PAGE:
Morgan [on seeing herself on a PNB billboard]: It feels pretty great! Even the fact that they put all our photos on the wall at [McCaw Hall], and you look and you see this colorful company. You don’t see that in other companies at this moment.
Batista: Now our work is to extend that legacy, to every Black kid that is out there.
Morgan: I think it can be hard when it comes to [PNB School], that’s another accessibility point. It’s so expensive to go to school here; I would never have been able to go to school here if I didn’t have a full scholarship. Even just transportation, getting to and from the school, sometimes you need to have parents who can bring you, all that stuff comes into play.
Dance Chance [PNB’s program, with Seattle Public Schools, to expand equity and access in classical ballet training] is really wonderful and a good introduction. I would love to see more programs like that implanted in other parts of the state, Tacoma, Bellevue, Renton, all these different places, I think then we’d have a larger pool of kids that would want to stay in the school.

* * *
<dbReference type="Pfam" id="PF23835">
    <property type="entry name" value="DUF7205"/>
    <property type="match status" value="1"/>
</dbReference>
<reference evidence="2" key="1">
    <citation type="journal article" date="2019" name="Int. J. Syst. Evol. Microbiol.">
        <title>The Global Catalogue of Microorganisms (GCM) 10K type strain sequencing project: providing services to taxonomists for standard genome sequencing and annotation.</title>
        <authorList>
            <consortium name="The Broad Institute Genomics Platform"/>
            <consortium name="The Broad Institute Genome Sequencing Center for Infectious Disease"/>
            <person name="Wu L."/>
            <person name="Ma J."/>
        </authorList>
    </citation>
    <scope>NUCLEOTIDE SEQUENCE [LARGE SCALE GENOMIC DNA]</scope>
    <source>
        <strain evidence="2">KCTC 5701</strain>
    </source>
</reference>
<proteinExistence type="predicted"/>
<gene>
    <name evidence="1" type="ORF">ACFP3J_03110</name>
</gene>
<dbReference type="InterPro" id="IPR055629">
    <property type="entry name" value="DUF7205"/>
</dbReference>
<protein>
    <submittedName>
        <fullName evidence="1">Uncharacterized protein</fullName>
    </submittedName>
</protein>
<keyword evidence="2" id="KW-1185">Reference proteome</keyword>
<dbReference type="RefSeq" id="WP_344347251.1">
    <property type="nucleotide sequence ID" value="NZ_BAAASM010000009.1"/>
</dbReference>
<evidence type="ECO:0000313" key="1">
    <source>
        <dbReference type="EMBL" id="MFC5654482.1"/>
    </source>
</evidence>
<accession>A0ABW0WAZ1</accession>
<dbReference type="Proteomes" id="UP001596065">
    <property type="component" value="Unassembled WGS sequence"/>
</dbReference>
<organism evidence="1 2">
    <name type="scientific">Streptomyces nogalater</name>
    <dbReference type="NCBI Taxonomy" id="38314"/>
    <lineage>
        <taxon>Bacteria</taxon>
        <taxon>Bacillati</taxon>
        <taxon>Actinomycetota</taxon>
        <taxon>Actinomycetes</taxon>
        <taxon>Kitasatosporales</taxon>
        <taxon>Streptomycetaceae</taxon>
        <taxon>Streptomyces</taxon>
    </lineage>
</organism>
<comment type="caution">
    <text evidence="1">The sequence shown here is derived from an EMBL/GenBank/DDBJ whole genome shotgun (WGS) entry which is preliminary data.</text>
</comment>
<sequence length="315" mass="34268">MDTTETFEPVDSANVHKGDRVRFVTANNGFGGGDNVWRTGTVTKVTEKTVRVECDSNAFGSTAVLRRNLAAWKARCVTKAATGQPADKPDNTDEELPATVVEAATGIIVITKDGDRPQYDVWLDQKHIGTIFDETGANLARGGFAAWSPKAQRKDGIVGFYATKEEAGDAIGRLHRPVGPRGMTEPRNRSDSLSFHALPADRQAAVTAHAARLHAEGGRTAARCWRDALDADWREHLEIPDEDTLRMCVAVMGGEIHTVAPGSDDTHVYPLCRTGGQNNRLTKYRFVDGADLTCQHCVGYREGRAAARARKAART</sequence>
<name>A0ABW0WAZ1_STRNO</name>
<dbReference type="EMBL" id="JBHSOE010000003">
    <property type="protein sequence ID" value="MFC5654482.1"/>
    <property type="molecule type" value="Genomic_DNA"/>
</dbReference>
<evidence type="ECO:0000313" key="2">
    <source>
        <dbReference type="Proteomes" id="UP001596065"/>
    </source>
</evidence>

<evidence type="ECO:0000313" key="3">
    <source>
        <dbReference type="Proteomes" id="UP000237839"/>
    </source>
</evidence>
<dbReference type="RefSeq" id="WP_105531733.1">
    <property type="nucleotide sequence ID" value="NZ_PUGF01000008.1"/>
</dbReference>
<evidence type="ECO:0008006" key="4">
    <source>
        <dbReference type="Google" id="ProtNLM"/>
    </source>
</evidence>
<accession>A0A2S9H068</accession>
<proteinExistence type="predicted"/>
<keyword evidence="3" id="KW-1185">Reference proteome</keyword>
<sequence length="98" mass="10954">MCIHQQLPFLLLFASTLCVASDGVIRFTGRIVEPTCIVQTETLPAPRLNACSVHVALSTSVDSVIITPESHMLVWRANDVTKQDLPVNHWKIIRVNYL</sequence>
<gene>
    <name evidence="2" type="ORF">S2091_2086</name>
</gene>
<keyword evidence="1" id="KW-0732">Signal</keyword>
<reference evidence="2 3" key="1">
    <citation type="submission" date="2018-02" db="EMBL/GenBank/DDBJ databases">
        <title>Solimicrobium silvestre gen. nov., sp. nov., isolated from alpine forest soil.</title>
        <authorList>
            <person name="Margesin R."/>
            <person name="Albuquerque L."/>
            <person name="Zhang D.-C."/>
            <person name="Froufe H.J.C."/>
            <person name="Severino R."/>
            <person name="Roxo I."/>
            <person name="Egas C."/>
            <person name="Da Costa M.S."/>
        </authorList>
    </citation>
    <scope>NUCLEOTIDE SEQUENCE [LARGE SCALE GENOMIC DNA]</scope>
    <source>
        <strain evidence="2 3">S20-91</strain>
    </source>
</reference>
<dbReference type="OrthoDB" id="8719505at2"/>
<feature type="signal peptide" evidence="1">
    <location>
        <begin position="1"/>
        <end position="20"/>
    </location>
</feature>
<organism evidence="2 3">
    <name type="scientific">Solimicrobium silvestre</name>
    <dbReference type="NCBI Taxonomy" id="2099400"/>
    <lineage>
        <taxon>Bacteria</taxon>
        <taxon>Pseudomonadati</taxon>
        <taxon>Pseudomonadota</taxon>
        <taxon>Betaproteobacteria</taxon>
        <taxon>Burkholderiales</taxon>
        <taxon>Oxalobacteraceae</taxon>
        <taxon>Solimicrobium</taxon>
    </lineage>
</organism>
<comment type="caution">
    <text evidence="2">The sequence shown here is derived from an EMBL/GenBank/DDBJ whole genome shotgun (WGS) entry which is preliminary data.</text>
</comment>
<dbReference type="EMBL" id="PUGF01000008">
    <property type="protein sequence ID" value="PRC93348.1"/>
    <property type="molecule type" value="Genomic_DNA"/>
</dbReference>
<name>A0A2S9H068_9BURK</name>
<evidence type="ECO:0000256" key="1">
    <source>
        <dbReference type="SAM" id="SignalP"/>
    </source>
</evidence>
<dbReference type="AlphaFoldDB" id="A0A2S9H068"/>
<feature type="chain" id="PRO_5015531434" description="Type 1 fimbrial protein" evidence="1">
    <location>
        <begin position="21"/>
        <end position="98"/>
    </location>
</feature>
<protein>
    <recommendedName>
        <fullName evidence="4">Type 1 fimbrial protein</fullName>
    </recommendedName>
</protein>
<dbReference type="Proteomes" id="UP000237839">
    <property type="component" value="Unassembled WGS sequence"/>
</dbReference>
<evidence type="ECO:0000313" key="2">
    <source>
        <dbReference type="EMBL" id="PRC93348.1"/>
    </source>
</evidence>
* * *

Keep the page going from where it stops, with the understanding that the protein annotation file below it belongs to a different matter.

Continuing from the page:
One thing that’s hard when it comes to PNB, we dance mostly in a theater. That’s hard to access. We’ve added our Thursdays pay-what-you-can for certain [performances] — a huge, huge deal. I don’t see a lot of other ballet organizations doing that. People who really can’t afford it can pay [$5]; other people who are coming might want to donate $100 because it’s important to let people from other socioeconomic backgrounds be able to see the arts. Either way, I would love to see us dancing in spaces that maybe are unconventional, maybe involving ourselves more in parks.
Peterson: When you see more people who look like you onstage, it makes you want to go and it makes you want to bring people with you. If there are people who look like you, it’s more inviting.
Batista: Once we Black dancers were having breakfast in the Central District, and this one Black lady was serving us, at a family-owned restaurant. We introduced ourselves and said we were ballet dancers. She said, “Wow, I haven’t been to the ballet because I didn’t know that you guys were there. I did not feel represented.” And she’s coming to the ballet now, to watch us.
Morgan: That’s happened to me a lot.
Batista: Now we have the opportunity to connect — take your son and daughter, and have the chance to dream.
Cruz-Garrido: It can give them a career.